Articles Tagged with medically unnecessary

IMG_0368-300x200Frederick Gooding, a physician of Wilmington, Delaware, was charged in an indictment with 11 counts of health care fraud following an investigation into his participation in a $12.7 million scheme that sought to defraud Medicare.

According to the Department of Justice, Gooding submitted claims to Medicare for injections and aspirations that had either never been received or had no necessary medical purpose. Gooding continued this scheme from January 2015 to August 2018, stealing a total of $12.7 million during that time. To cover-up the health care fraud scheme, Gooding allegedly falsified numerous medical documents to show that the prescriptions and services he billed Medicare for were medically necessary.

Gooding was arrested for these allegations on August 1st, 2019, and the indictment was announced on August 2nd, 2019 by Assistant Attorney General Brian A. Benczkowski of the Justice Department’s Criminal Division, U.S. Attorney Jessie K. Liu of the District of Columbia, Acting Assistant Director in Charge John P. Selleck of the FBI’s Washington Field Office, Special Agent in Charge Maureen Dixon of the U.S. Department of Health and Human Services Office of Inspector General’s (HHS-OIG) Philadelphia Regional Office and District of Columbia’s Inspector General Daniel W. Lucas.

Medicare-fraud-300x200Rossana Ramirez, a once certified nursing assistant, was discovered to be helping run a business in West Miami-Dade that is responsible for $7 million in health care fraud. After pleading guilty Ramirez was stripped of her license permanently through an Emergency Suspension Order and is now serving time at a federal detention center with a release date of June 2022.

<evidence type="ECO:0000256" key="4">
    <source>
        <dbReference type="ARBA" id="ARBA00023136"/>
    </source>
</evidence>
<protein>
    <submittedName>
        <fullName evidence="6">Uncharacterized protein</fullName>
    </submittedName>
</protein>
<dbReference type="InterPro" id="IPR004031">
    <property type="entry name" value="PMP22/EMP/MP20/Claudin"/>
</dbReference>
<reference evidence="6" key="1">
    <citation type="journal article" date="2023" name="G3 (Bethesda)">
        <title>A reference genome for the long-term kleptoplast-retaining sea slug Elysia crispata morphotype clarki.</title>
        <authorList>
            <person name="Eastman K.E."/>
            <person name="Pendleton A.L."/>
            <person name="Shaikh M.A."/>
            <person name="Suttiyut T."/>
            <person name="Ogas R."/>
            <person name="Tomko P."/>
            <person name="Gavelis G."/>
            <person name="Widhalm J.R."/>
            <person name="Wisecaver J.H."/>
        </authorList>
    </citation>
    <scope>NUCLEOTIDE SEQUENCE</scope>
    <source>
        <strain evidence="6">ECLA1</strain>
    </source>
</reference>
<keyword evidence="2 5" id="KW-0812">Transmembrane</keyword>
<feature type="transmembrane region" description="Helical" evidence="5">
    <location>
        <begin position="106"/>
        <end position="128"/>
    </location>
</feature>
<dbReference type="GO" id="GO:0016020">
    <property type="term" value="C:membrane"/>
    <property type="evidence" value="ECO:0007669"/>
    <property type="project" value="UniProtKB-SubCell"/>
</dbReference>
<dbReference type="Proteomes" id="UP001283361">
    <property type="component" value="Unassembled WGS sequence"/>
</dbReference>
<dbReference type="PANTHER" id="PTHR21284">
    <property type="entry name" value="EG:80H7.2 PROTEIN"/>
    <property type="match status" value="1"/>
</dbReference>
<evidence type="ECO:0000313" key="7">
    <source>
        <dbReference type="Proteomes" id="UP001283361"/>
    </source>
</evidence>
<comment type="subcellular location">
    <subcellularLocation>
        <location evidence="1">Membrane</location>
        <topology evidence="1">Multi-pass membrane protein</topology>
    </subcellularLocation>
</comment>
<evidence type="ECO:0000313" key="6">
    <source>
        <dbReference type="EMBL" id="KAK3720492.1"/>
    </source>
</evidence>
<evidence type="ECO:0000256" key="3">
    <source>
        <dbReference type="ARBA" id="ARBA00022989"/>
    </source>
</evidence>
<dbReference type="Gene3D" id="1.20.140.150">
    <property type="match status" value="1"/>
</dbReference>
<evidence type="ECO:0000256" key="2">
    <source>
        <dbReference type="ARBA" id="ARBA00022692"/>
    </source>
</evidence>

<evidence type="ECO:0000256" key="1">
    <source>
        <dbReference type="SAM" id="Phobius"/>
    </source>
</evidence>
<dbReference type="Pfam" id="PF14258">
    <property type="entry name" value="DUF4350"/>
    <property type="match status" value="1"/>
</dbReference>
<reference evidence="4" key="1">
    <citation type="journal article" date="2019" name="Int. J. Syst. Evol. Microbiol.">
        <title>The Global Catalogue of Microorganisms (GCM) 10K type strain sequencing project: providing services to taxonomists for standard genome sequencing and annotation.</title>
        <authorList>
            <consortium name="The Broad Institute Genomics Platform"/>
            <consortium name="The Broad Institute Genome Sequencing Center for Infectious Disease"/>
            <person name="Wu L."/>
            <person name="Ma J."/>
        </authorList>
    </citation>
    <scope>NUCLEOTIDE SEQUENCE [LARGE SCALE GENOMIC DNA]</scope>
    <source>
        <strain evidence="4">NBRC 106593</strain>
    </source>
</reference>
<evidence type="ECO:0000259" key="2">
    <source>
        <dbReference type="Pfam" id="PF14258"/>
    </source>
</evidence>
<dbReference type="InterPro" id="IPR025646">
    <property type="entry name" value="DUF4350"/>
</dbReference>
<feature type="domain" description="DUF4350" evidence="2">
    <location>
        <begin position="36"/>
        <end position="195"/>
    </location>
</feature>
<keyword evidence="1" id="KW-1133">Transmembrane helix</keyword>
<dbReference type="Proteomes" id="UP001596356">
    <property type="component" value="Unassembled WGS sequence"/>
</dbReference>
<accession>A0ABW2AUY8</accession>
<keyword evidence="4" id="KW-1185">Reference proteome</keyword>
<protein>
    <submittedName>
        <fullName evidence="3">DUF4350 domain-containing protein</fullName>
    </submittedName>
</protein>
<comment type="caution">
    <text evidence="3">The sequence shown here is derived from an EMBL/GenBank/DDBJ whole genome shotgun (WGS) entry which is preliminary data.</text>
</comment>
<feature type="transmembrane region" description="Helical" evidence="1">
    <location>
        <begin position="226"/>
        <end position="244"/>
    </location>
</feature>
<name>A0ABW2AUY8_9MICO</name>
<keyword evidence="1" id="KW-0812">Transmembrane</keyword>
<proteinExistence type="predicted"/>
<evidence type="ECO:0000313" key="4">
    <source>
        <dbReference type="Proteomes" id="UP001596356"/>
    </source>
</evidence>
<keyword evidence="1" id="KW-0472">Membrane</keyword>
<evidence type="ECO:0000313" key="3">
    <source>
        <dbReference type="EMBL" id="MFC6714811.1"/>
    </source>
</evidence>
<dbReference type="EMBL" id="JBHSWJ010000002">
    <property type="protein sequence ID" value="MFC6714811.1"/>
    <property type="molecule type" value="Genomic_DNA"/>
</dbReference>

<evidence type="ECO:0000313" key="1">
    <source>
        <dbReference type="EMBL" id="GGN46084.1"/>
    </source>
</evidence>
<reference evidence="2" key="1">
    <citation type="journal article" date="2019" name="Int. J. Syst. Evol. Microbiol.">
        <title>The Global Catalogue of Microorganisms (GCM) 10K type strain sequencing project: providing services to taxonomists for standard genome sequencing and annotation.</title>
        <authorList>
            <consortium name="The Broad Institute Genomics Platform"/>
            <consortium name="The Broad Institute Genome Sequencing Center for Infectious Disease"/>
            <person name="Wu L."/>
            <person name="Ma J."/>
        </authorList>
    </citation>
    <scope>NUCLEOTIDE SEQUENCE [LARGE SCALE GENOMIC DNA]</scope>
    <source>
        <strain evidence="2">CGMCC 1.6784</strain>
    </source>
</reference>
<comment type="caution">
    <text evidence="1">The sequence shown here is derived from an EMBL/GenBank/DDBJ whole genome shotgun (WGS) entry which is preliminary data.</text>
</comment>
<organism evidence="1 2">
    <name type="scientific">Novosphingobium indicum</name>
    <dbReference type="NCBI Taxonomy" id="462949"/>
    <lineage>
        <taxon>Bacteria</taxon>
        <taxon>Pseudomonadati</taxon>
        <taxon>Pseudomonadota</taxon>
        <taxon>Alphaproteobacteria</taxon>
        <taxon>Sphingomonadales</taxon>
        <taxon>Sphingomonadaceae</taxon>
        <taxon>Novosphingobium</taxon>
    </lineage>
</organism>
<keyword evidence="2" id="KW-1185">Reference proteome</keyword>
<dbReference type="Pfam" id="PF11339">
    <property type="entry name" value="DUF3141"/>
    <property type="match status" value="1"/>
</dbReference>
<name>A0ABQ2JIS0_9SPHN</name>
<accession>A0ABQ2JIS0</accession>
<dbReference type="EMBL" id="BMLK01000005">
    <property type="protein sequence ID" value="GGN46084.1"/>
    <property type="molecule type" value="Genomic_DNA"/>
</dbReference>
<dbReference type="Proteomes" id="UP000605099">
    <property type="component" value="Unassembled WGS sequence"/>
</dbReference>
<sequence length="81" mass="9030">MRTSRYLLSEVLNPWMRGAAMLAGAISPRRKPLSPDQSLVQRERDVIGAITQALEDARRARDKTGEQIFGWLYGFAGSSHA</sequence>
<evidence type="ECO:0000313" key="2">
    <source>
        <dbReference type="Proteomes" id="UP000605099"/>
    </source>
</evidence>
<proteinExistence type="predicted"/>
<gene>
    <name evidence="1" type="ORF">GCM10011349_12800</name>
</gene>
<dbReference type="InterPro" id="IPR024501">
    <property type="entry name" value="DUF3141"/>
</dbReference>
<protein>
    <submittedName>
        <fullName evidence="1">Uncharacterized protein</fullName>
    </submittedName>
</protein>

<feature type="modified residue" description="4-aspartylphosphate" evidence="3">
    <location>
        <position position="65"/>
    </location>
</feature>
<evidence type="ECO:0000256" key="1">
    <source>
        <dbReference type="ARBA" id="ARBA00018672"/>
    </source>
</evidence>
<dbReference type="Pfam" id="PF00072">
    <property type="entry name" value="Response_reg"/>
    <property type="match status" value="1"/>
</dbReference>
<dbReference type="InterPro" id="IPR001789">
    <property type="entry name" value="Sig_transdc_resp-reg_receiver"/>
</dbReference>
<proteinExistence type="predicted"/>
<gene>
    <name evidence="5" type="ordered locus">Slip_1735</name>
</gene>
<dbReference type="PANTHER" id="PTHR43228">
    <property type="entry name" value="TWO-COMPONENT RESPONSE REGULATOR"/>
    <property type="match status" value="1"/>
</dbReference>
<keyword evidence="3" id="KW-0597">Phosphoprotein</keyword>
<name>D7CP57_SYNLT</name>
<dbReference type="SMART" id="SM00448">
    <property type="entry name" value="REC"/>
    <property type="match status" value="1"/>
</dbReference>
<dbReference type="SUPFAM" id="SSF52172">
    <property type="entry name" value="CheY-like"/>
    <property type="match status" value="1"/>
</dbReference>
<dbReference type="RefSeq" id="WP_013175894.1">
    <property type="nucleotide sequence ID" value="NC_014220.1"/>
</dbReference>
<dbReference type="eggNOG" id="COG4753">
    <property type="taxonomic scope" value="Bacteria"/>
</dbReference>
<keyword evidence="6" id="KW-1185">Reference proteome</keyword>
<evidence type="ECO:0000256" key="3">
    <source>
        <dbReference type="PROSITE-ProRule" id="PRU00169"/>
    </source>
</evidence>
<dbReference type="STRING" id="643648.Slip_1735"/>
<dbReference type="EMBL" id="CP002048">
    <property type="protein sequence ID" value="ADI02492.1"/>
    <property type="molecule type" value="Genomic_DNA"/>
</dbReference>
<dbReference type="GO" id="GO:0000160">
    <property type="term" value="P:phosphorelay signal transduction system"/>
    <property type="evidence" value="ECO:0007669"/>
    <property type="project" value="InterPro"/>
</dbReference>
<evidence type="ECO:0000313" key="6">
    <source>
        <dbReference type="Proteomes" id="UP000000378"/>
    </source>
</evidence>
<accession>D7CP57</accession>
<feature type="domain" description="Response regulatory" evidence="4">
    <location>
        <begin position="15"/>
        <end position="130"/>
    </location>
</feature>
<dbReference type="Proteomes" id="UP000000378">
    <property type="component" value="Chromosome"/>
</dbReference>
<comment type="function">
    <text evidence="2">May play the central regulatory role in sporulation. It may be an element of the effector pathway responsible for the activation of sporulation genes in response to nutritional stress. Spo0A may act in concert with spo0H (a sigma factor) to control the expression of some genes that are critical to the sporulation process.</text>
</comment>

Rossana Ramirez was registered in the state corporation registration as the vice president of a company titled F&E Home Health Care. While Rossana Ramirez is currently taking the heat from the Florida Department of Health, her husband Evelio Ramirez Jr. is also involved as the president of F&E. He will soon be starting his sentence of three years and ten months in federal prison himself. Both husband and wife are 59 and will both serve their time. Their pleas of guiltily were fairly straightforward and show that this act of fraud is not very uncommon from what has already been seen from healthcare fraud schemes in South Florida.

F&E is accused of paying kickbacks, a form of negotiated bribery in which a commission of sorts is given in return for services rendered, to those who receive Medicare and Medicaid to become F&E patients. Additionally, some of these patients did not even require home healthcare and the services promised were not often necessary or even provided at times. F&E is also accused of paying recruiters of Medicare and Medicaid recipients to promote their health services for them.